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Easing the Burden of Regulation

RFID could make things much easier when it comes to collecting data to meet government mandates.
By Mark Roberti
Oct 23, 2015

It's pretty much a given among businesspeople worldwide that government regulations are burdensome. What is rarely discussed is why regulations are so problematic. Some laws are silly, such as the one in Florida that requires vending-machine labels to urge the public to file a report if they come across a machine without a label. Others are well-meaning—they're designed to protect citizens and workers, but compliance with them requires data collection, and that's where the trouble lies.

Consider the Bioterrorism Act of 2002, passed to address fears that terrorists could attack the U.S. food supply. It requires food processors to be able to identify the origin of all food received by lot, code or other identifier and provide the same information when releasing products. The act applies to both imported and domestic food, including all ingredients. Civil and criminal actions can be taken if information is not provided upon request to the U.S. Food and Drug Administration (FDA) within 24 hours.

Think about this. If you mass-produce bread in the United States, you need to keep track of the flour, sugar and other ingredients that go into each batch—and be able to tell the FDA that the flour in lot No. 31 of your bread made on Aug. 15, 2015, was purchased from Supplier X on July 30, 2015. That's a crazy amount of information to keep track of, and the amount of labor needed to scan all those bar codes and make note of all the lot numbers likely has a significant impact on the bottom line of many food manufacturers. And that's just a single law affecting a particular industry in one country.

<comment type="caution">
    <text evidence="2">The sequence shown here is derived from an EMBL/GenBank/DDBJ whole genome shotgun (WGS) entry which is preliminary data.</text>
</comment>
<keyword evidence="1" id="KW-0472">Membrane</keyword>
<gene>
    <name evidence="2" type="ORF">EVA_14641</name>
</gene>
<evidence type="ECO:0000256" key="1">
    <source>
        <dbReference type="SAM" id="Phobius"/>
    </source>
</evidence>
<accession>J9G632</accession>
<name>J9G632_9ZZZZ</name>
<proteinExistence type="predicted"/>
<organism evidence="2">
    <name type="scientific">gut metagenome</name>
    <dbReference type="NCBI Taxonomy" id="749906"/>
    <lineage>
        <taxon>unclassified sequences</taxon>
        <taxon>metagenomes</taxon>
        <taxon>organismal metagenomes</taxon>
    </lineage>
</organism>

That's why companies across a wide variety of industries are turning to RFID to collect the data required by governments (see Automating Compliance Processes). While RFID enables companies to better manage their inventory, assets and other items, it also can quickly, accurately and cost-efficiently help them comply with regulations—whether that's counting the number of servers and storage devices in a data center to meet Sarbanes-Oxley requirements or tracking shipments of temperature-sensitive pharmaceuticals.

Airlines, of course, deal with some of the most burdensome regulations of any industry. They need to track every part on every plane from the moment they receive a shiny new aircraft until the day it is retired—and ensure oxygen generators and other safety devices are in working order before the first flight of each day. The industry is turning to RFID to improve operations, comply with regulations—and better serve customers (see Stress-Relief for Air Travelers).

Many government regulations require companies to track goods through the supply chain. Organizations that adopt RFID for traceability can use the Electronic Product Code Information Services standard to improve operations by sharing information with business partners (see Tuned In and Software Savvy).

RFID can't take all the hassles out of traveling or meeting government regulations, but it will likely make things easier for everyone.

Mark Roberti is the founder and editor of RFID Journal. If you would like to comment on this article, click on the link below. To read more of Mark's opinions, visit the RFID Journal Blog, the Editor's Note archive or RFID Connect.

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